An Explanation of Oral Surgery and Common Surgical Procedures

on May 21, 2023

At Stephens Dentistry we take pride in offering a wide range of treatment options, including a number of oral surgery procedures to help you achieve your oral health goals and your overall well-being.

Oral Surgery Briefly Explained

The term “oral surgery” refers to any procedure on your teeth, gums, jaw, or any of the surrounding oral and facial structures. It also includes a wide range of procedures, including, among others, the extraction of teeth, periodontal (gum) grafts, bone grafting, and corrective jaw surgery.

You may be a candidate for oral surgery if you have any of the following:

  • Widespread tooth decay
  • Gum disease
  • Broken teeth
  • Bone loss in the jaw
  • Missing teeth
  • Impacted teeth
  • Non-cancerous lumps or bumps
  • Oral cancer

Oral Surgery and Common Surgical Procedures

Common Oral Surgery Procedures

Some of the more common oral surgery procedures include the following:

Tooth Extraction

Almost all dentists prefer to save your natural teeth when possible. There are times, however, when an extraction is necessary and this is, in fact, the most common form of oral surgery. Extraction may be necessary if you have severe tooth decay, gum disease, or some form of dental trauma. Additionally, extraction is sometimes necessary to prepare patients for dentures.

Bone Grafting

A dental bone graft becomes necessary when you have lost a significant amount of bone in your jaw. If one or more of your teeth have been missing for some time, bone loss can occur in the adjacent area. That’s because there are no roots present to stimulate the nerves to send messages to the brain to provide nutrients to that area.

In this situation, a bone graft restores volume and density to the afflicted area of the jaw bone so that dental implants can eventually be placed there.

In other cases, gum disease has caused a significant amount of bone loss around the affected teeth. In this situation, a bone graft can be used to provide stability and keep the teeth strong and healthy.

Dental Implants

Dental implants are considered the longest-lasting and most reliable option for the replacement of missing teeth. During this procedure, small, threaded posts – made of medical-grade titanium or zirconia – are embedded in your jaw. Once the affected area has healed, a dental crown, a dental bridge, or dentures can be attached to the implant.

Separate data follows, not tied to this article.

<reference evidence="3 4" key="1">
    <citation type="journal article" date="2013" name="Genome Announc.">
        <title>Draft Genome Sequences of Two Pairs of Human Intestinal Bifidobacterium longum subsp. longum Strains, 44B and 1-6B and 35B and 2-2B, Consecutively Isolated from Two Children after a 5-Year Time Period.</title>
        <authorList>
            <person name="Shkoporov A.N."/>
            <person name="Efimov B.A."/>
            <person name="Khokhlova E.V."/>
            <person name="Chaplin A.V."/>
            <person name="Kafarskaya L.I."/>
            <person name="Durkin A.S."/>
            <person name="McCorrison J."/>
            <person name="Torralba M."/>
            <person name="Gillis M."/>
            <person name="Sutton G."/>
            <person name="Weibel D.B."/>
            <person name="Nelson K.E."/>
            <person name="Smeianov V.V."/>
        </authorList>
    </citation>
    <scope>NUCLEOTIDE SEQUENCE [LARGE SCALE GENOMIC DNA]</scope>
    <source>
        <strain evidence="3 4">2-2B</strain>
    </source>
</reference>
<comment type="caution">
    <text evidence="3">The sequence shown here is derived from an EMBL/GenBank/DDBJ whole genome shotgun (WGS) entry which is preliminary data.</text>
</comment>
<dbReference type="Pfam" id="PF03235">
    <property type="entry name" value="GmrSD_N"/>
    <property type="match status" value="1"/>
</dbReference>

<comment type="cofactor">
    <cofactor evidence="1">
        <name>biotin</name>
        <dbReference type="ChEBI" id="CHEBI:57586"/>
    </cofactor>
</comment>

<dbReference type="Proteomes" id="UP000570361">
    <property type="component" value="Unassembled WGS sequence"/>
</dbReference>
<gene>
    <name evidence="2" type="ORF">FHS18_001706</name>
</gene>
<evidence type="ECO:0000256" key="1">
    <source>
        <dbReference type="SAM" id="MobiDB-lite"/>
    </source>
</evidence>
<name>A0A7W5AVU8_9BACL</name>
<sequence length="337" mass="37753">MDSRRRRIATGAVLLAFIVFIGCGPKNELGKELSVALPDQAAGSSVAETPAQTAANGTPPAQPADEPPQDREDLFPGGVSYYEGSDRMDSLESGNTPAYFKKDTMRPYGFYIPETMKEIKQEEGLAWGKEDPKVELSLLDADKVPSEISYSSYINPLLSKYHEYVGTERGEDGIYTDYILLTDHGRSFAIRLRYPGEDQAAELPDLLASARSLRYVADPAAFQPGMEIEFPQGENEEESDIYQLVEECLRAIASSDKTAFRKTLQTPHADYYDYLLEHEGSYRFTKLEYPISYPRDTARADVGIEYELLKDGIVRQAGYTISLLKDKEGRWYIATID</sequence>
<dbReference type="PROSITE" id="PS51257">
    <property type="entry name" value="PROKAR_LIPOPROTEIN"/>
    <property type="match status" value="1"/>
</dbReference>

Periodontal Surgery

In cases of moderate to severe periodontitis, this form of oral surgery may be needed to allow the dentist to thoroughly clean tooth roots of the plaque and bacteria that have accumulated under the gums. In cases of severe gum loss, a gum graft may be needed, using tissue taken from the roof of your mouth or acquired from a certified gum tissue bank.

Following Your Procedure – Things to Do and Things Not to Do!

Following your procedure, there will be some discomfort that can usually be controlled with OTC medication. As with any surgery, there is also the risk of infection, though very slight. Still another complication is a dry socket that occurs when a blood clot does not form, leaving your bone and nerves exposed and leading to dry-socket pain.

These risks can be minimized if you do the following after your surgery.

  • Rest – Your body needs time to recover. If you lie down, keep your head elevated to promote blood flow to your head and minimize swelling.
  • Ice – Use ice on your face to reduce swelling, usually 15 minutes on and 15 minutes off.
  • Eat soft foods – For a couple of days after surgery it’s advisable to consume only liquids and soft foods, like mashed potatoes, yogurt, and soups.
  • Keep a clean mouth – For a couple of days after surgery, it’s advisable to rinse your mouth out with warm salt water several times a day, especially after eating to remove any lingering food debris.

On the other hand, following oral surgery things not to do include”

  • Do not brush or floss around the surgical area for the period of time recommended by your dentist.
  • Do not consume hot foods and drinks.
  • Don’t eat hard, crunchy foods.
  • Don’t consume alcohol for at least 24 hours after surgery.
  • If you’re a smoker, don’t smoke for at least 48 hours.

Oral Surgery at Stephens Dentistry

If you’re suffering from any of the dental issues we’ve discussed and think you may be a candidate for oral surgery, your search for an Evanston dentist to perform oral surgery can end with a simple phone call.

We offer a full range of preventive, restorative, and cosmetic dental procedures, along with oral surgery, and we urge you not to delay. Call us today at (847) 864-8151, or if you prefer, contact us online to schedule a consultation with our dentists at Stephens Dentistry.

SDUserAn Explanation of Oral Surgery and Common Surgical Procedures